Author’s note: This article is the first in a series of articles concerning education in Manchester.
MANCHESTER, NH — When a person unfamiliar with the building first attempts to enter West High School from either South Main Street or Notre Dame Avenue, they are first struck by an innumerable series of locked doors. There is only one door open to visitors; it is not clearly marked. Inside, a receptionist awaits behind a desk, ready to hand out visitor stickers. Inside, the school resembles the campus of a community college rather than a traditional high school. The floors are remarkably clean. Vending machines stand about, ready with water and soda. Homemade banners asking people to respect the environment are seen here and there, reflecting the passions and concerns of students in attendance.
The high school’s offices are clean and orderly. Knowledgeable, friendly staff can be seen going about their business during school hours, all of whom are happy to answer questions and provide whatever assistance may be needed. Despite the slush and ice that covered the ground during the day of my interview at the school, the sidewalks outside were easily navigable. Every effort was made to make visiting as easy as possible.
Richard Dichard serves as principal of West High School, a position he has held since August of 2016. Dichard, who previously served as an assistant principal at the high school before becoming the principal himself, completed his master’s of education degree at Rivier College of Nashua in 2005.
At first glance, Dichard does not appear to me to “look” like a principal, nor does he act like one. While he normally dresses in a suit and tie, he is both approachable and friendly. He does not hold himself at a distance from students or staff. He prefers a hands-on individual approach rather than interacting from afar. When he speaks, he is verbose with a high level of diction. Above all else, he is an excellent communicator.
Dichard’s job at West High School is by no means easy. A variety of different students from different backgrounds come to school each day. There are students experiencing difficult socio-economic circumstances, such as homelessness. Dichard does his best — along with the rest of the staff of West High School — to connect students with services outside of school. Addressing a student’s challenges during school hours is not enough; addressing the challenges they face outside of school hours is also necessary to ensure success.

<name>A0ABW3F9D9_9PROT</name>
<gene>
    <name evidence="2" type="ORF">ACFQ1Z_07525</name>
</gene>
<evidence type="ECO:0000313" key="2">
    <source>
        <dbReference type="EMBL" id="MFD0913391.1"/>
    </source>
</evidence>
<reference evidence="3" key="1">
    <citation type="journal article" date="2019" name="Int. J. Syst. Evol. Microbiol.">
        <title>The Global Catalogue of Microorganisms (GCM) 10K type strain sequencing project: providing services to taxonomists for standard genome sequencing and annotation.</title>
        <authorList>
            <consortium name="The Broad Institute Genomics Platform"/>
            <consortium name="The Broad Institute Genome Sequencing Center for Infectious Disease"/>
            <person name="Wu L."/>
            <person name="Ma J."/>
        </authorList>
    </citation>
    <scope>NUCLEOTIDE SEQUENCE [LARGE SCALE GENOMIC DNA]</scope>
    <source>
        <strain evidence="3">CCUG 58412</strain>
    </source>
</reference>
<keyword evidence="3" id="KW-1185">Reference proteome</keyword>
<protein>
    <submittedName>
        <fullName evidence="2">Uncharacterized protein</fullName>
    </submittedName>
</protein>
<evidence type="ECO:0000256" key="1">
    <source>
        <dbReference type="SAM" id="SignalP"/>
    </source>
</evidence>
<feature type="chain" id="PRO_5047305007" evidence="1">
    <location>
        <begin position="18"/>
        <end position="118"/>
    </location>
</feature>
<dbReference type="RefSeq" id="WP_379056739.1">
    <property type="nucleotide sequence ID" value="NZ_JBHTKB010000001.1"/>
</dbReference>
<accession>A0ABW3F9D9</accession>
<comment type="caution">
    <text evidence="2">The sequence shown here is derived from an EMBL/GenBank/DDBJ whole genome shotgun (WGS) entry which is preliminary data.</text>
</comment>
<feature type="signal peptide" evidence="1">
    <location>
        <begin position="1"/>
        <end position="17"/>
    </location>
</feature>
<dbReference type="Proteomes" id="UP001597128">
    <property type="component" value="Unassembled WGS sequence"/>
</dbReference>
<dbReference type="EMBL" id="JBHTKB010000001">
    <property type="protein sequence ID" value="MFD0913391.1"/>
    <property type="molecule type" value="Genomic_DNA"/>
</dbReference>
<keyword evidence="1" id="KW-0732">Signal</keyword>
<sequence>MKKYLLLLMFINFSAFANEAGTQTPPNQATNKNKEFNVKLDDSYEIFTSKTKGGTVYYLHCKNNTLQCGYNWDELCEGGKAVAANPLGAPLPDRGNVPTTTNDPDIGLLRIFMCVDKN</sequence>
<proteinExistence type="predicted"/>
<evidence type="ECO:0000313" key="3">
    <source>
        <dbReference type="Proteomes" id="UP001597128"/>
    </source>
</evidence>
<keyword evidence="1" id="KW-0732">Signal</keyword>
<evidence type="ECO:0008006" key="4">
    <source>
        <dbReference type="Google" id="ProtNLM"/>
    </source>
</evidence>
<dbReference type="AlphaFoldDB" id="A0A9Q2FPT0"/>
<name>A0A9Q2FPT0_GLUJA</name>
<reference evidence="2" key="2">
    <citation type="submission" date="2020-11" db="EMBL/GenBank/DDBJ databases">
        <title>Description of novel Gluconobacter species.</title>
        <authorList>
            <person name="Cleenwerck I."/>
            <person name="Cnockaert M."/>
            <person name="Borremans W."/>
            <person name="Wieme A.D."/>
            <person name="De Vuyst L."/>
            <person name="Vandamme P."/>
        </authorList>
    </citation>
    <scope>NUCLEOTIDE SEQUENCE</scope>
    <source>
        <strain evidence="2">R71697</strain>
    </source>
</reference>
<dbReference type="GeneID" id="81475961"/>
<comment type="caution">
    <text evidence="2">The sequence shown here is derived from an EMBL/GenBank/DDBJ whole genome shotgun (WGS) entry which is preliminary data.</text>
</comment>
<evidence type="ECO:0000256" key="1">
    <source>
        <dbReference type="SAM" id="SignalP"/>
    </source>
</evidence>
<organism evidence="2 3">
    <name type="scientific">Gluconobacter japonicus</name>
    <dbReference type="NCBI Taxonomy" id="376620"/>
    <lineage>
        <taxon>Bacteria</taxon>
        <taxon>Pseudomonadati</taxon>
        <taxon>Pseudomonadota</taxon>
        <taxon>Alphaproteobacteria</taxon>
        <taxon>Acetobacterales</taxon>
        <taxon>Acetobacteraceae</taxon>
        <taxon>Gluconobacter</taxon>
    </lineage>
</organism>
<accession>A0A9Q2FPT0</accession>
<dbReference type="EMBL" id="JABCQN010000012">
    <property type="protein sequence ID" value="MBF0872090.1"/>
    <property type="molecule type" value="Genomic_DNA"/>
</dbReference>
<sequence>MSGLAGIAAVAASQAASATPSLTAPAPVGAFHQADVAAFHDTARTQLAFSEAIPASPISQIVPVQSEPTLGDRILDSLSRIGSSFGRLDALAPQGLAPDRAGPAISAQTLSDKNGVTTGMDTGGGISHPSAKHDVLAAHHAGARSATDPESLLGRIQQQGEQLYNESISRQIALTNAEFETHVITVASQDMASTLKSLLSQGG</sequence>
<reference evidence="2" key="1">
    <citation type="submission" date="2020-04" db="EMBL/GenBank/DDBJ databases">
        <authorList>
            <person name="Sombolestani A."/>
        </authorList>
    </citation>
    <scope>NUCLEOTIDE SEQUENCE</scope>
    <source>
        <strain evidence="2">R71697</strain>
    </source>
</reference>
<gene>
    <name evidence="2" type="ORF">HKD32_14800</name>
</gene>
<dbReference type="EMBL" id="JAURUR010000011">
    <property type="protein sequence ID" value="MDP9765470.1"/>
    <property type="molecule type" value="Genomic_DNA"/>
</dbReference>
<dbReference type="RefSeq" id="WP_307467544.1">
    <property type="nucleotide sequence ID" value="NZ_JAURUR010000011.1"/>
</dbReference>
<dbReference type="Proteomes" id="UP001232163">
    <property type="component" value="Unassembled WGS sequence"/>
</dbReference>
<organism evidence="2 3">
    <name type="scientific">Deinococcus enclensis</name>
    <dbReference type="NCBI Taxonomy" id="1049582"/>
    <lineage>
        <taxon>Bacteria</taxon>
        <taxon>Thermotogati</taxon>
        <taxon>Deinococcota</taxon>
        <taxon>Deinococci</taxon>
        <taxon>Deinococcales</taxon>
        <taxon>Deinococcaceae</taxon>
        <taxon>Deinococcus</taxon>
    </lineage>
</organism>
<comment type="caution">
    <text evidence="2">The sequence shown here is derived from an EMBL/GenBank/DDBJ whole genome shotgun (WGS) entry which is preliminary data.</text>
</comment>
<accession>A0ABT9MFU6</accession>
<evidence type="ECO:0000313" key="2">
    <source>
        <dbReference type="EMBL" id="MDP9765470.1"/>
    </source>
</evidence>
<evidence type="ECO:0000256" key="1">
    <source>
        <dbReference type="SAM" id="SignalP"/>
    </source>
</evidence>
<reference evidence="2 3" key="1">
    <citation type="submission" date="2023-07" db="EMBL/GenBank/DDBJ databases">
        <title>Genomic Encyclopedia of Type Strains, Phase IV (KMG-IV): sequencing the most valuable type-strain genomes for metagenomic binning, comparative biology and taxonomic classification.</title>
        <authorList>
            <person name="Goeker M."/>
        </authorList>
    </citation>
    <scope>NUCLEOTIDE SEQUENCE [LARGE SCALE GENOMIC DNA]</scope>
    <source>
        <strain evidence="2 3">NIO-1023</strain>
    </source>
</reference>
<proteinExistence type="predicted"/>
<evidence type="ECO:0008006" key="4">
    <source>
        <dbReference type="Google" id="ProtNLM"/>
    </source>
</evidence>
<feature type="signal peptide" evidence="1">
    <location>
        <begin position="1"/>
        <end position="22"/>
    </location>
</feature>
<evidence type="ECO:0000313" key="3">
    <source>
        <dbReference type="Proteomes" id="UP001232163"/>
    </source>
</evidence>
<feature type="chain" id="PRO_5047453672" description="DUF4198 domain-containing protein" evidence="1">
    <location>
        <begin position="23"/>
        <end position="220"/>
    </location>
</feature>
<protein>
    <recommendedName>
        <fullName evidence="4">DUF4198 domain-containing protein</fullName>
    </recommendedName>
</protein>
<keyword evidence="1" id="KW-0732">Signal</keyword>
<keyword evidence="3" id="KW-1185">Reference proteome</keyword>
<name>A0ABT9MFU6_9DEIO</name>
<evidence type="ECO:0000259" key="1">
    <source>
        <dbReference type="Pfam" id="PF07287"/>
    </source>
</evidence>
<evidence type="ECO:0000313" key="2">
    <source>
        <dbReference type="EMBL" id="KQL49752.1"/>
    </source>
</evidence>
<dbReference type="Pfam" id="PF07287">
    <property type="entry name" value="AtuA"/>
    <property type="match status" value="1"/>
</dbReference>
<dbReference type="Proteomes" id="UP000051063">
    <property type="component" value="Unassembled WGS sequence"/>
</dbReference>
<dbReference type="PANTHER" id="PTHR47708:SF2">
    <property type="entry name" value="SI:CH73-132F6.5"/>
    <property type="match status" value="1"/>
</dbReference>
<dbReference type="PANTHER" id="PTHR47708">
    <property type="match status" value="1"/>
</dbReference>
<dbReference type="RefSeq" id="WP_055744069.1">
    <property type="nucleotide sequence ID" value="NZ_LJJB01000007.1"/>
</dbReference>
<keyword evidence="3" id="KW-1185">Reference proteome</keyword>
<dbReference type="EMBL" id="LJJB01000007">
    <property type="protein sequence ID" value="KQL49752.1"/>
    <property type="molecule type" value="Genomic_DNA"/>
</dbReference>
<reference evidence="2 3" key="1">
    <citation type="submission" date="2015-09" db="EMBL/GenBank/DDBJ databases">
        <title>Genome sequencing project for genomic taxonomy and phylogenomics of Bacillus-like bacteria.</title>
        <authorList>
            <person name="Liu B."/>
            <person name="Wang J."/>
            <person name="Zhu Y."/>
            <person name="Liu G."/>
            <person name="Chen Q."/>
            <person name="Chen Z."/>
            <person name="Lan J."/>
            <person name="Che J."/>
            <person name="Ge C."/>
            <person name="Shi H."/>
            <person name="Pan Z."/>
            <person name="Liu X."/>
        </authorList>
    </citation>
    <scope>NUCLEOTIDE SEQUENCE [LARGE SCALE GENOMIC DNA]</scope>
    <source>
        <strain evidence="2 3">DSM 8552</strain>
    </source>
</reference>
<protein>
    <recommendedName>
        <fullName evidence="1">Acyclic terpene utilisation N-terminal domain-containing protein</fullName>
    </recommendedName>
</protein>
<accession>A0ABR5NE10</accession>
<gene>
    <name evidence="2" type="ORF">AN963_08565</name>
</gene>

The school utilizes Manchester Academic Standards to guide their academic instruction. West High School makes use of what is called Inquiry-Based Learning. Rather than the traditional methods of having facts shoved at them, students instead learn things in their own way through personal investigation. Facilitators of this process are called Lead Learners, rather than teachers. As opposed to rote memorization, which only teaches students how to regurgitate information which will soon be forgotten, Inquiry-Based Learning aims to establish long-term retention and critical thinking instead.
In a world that is constantly changing and shifting, thinking inside the box no longer works. Creativity and collaboration matter more than simply obeying whatever orders may happen to come along. Ethics and morals are stressed at the high school as well. Each student, so the hope goes, is meant to participate in America’s democracy by being exemplary citizens.
They do this by following Steven Covey’s 7 Habits of Highly Effective People, which include:
- Be Proactive
- Begin with the End in Mind
- First Things First
- Think Win-Win
- Seek First to Understand, Then Be Understood
- Sharpen the Saw
When it comes to the school budget, the school has seen a decrease in staff over the last 10 years from 211 (2006-2007) to 114 (2016-2017). During that period, the city’s budget allocation has risen steadily every year. While West High School is not the only public school in Manchester, there is no sense within the school that any staff member or administrator is simply taking public money for themselves in the form of a high, exorbitant salary while offering nothing to the student body in return.
Rather, Principal Dichard expressed that still more funding is required; he hopes an organization called Manchester Proud will be able to assist the school with this.
Dichard also admitted that there is room for increased efficiency in the school. Education, according to him, is a process. It will take time to achieve the optimum environment for all involved. Having a patient mindset is necessary, for all change is difficult. No educator, not even one as experienced as Principal Dichard, is excellent.
Nevertheless, every staff member, every teacher, and every administrator at the school is trying their best to ensure the students in attendance matriculate into intelligent, responsible adults. This is not always a smooth process, nor an easy one. Yet it is one which has thus far received unfailing dedication and devotion from everyone at West High School.